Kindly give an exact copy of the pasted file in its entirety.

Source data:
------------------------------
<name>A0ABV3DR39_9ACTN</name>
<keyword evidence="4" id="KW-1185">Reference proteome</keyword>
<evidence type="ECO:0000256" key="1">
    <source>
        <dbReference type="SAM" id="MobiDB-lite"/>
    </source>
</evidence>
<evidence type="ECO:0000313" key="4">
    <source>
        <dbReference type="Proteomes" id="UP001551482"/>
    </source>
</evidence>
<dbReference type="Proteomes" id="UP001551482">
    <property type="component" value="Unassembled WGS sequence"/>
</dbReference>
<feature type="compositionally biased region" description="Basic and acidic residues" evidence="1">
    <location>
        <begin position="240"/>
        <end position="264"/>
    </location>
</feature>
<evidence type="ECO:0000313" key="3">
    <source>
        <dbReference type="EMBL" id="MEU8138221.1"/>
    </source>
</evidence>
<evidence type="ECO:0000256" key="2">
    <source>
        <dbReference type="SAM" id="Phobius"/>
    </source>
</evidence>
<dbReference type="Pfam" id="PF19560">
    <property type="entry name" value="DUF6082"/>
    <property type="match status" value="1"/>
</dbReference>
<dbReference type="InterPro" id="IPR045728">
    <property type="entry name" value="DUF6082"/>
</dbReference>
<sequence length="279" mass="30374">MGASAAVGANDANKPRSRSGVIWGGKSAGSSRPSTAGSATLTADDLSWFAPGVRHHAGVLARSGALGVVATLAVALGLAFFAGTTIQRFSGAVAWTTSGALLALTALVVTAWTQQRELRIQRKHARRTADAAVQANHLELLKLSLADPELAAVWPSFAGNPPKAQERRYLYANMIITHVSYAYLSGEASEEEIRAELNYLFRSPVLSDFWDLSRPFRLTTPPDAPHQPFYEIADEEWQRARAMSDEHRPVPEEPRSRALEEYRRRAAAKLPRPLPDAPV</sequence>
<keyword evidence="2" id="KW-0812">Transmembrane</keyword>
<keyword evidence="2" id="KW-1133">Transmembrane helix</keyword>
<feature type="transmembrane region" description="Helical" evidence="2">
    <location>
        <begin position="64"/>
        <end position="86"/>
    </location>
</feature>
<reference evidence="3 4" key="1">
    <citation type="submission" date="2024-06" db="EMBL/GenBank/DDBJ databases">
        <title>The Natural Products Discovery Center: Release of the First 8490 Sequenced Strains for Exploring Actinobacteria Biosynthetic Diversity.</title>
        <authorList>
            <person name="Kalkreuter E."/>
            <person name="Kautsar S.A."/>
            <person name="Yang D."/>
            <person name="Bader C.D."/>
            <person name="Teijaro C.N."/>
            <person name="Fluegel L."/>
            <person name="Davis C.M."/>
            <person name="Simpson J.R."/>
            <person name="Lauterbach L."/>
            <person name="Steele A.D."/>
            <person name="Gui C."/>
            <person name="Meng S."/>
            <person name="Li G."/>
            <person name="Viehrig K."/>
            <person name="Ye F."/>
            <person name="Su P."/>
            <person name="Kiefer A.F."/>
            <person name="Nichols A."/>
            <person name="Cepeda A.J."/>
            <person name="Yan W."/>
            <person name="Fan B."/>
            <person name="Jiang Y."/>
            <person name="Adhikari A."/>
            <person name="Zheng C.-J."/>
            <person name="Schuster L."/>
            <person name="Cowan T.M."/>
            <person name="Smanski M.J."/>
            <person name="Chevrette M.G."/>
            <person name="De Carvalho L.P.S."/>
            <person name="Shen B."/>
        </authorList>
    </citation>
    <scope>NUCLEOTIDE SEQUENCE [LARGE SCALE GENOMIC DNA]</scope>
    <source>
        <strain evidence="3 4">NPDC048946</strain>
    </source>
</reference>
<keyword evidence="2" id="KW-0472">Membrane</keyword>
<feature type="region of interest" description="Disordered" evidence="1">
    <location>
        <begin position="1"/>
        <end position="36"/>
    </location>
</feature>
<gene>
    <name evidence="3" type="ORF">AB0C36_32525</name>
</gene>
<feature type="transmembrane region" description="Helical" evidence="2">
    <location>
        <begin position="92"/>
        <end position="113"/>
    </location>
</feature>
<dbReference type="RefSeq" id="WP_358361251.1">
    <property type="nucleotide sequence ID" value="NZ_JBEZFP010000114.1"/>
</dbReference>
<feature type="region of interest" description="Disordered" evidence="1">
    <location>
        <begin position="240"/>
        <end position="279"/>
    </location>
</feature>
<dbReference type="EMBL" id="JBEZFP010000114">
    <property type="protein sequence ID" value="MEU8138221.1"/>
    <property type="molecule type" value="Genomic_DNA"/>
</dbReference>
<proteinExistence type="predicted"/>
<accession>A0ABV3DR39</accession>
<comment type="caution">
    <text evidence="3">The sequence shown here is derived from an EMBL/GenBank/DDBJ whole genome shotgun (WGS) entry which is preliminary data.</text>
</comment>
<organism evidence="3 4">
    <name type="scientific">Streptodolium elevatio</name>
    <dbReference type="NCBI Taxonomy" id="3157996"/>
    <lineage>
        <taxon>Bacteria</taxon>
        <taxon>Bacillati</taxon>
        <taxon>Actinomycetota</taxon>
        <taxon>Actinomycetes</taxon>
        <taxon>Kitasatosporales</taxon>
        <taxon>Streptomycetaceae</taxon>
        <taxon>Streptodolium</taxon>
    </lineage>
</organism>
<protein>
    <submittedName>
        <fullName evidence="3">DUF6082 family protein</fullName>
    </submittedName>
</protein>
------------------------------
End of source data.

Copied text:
<name>A0ABV3DR39_9ACTN</name>
<keyword evidence="4" id="KW-1185">Reference proteome</keyword>
<evidence type="ECO:0000256" key="1">
    <source>
        <dbReference type="SAM" id="MobiDB-lite"/>
    </source>
</evidence>
<evidence type="ECO:0000313" key="4">
    <source>
        <dbReference type="Proteomes" id="UP001551482"/>
    </source>
</evidence>
<dbReference type="Proteomes" id="UP001551482">
    <property type="component" value="Unassembled WGS sequence"/>
</dbReference>
<feature type="compositionally biased region" description="Basic and acidic residues" evidence="1">
    <location>
        <begin position="240"/>
        <end position="264"/>
    </location>
</feature>
<evidence type="ECO:0000313" key="3">
    <source>
        <dbReference type="EMBL" id="MEU8138221.1"/>
    </source>
</evidence>
<evidence type="ECO:0000256" key="2">
    <source>
        <dbReference type="SAM" id="Phobius"/>
    </source>
</evidence>
<dbReference type="Pfam" id="PF19560">
    <property type="entry name" value="DUF6082"/>
    <property type="match status" value="1"/>
</dbReference>
<dbReference type="InterPro" id="IPR045728">
    <property type="entry name" value="DUF6082"/>
</dbReference>
<sequence length="279" mass="30374">MGASAAVGANDANKPRSRSGVIWGGKSAGSSRPSTAGSATLTADDLSWFAPGVRHHAGVLARSGALGVVATLAVALGLAFFAGTTIQRFSGAVAWTTSGALLALTALVVTAWTQQRELRIQRKHARRTADAAVQANHLELLKLSLADPELAAVWPSFAGNPPKAQERRYLYANMIITHVSYAYLSGEASEEEIRAELNYLFRSPVLSDFWDLSRPFRLTTPPDAPHQPFYEIADEEWQRARAMSDEHRPVPEEPRSRALEEYRRRAAAKLPRPLPDAPV</sequence>
<keyword evidence="2" id="KW-0812">Transmembrane</keyword>
<keyword evidence="2" id="KW-1133">Transmembrane helix</keyword>
<feature type="transmembrane region" description="Helical" evidence="2">
    <location>
        <begin position="64"/>
        <end position="86"/>
    </location>
</feature>
<reference evidence="3 4" key="1">
    <citation type="submission" date="2024-06" db="EMBL/GenBank/DDBJ databases">
        <title>The Natural Products Discovery Center: Release of the First 8490 Sequenced Strains for Exploring Actinobacteria Biosynthetic Diversity.</title>
        <authorList>
            <person name="Kalkreuter E."/>
            <person name="Kautsar S.A."/>
            <person name="Yang D."/>
            <person name="Bader C.D."/>
            <person name="Teijaro C.N."/>
            <person name="Fluegel L."/>
            <person name="Davis C.M."/>
            <person name="Simpson J.R."/>
            <person name="Lauterbach L."/>
            <person name="Steele A.D."/>
            <person name="Gui C."/>
            <person name="Meng S."/>
            <person name="Li G."/>
            <person name="Viehrig K."/>
            <person name="Ye F."/>
            <person name="Su P."/>
            <person name="Kiefer A.F."/>
            <person name="Nichols A."/>
            <person name="Cepeda A.J."/>
            <person name="Yan W."/>
            <person name="Fan B."/>
            <person name="Jiang Y."/>
            <person name="Adhikari A."/>
            <person name="Zheng C.-J."/>
            <person name="Schuster L."/>
            <person name="Cowan T.M."/>
            <person name="Smanski M.J."/>
            <person name="Chevrette M.G."/>
            <person name="De Carvalho L.P.S."/>
            <person name="Shen B."/>
        </authorList>
    </citation>
    <scope>NUCLEOTIDE SEQUENCE [LARGE SCALE GENOMIC DNA]</scope>
    <source>
        <strain evidence="3 4">NPDC048946</strain>
    </source>
</reference>
<keyword evidence="2" id="KW-0472">Membrane</keyword>
<feature type="region of interest" description="Disordered" evidence="1">
    <location>
        <begin position="1"/>
        <end position="36"/>
    </location>
</feature>
<gene>
    <name evidence="3" type="ORF">AB0C36_32525</name>
</gene>
<feature type="transmembrane region" description="Helical" evidence="2">
    <location>
        <begin position="92"/>
        <end position="113"/>
    </location>
</feature>
<dbReference type="RefSeq" id="WP_358361251.1">
    <property type="nucleotide sequence ID" value="NZ_JBEZFP010000114.1"/>
</dbReference>
<feature type="region of interest" description="Disordered" evidence="1">
    <location>
        <begin position="240"/>
        <end position="279"/>
    </location>
</feature>
<dbReference type="EMBL" id="JBEZFP010000114">
    <property type="protein sequence ID" value="MEU8138221.1"/>
    <property type="molecule type" value="Genomic_DNA"/>
</dbReference>
<proteinExistence type="predicted"/>
<accession>A0ABV3DR39</accession>
<comment type="caution">
    <text evidence="3">The sequence shown here is derived from an EMBL/GenBank/DDBJ whole genome shotgun (WGS) entry which is preliminary data.</text>
</comment>
<organism evidence="3 4">
    <name type="scientific">Streptodolium elevatio</name>
    <dbReference type="NCBI Taxonomy" id="3157996"/>
    <lineage>
        <taxon>Bacteria</taxon>
        <taxon>Bacillati</taxon>
        <taxon>Actinomycetota</taxon>
        <taxon>Actinomycetes</taxon>
        <taxon>Kitasatosporales</taxon>
        <taxon>Streptomycetaceae</taxon>
        <taxon>Streptodolium</taxon>
    </lineage>
</organism>
<protein>
    <submittedName>
        <fullName evidence="3">DUF6082 family protein</fullName>
    </submittedName>
</protein>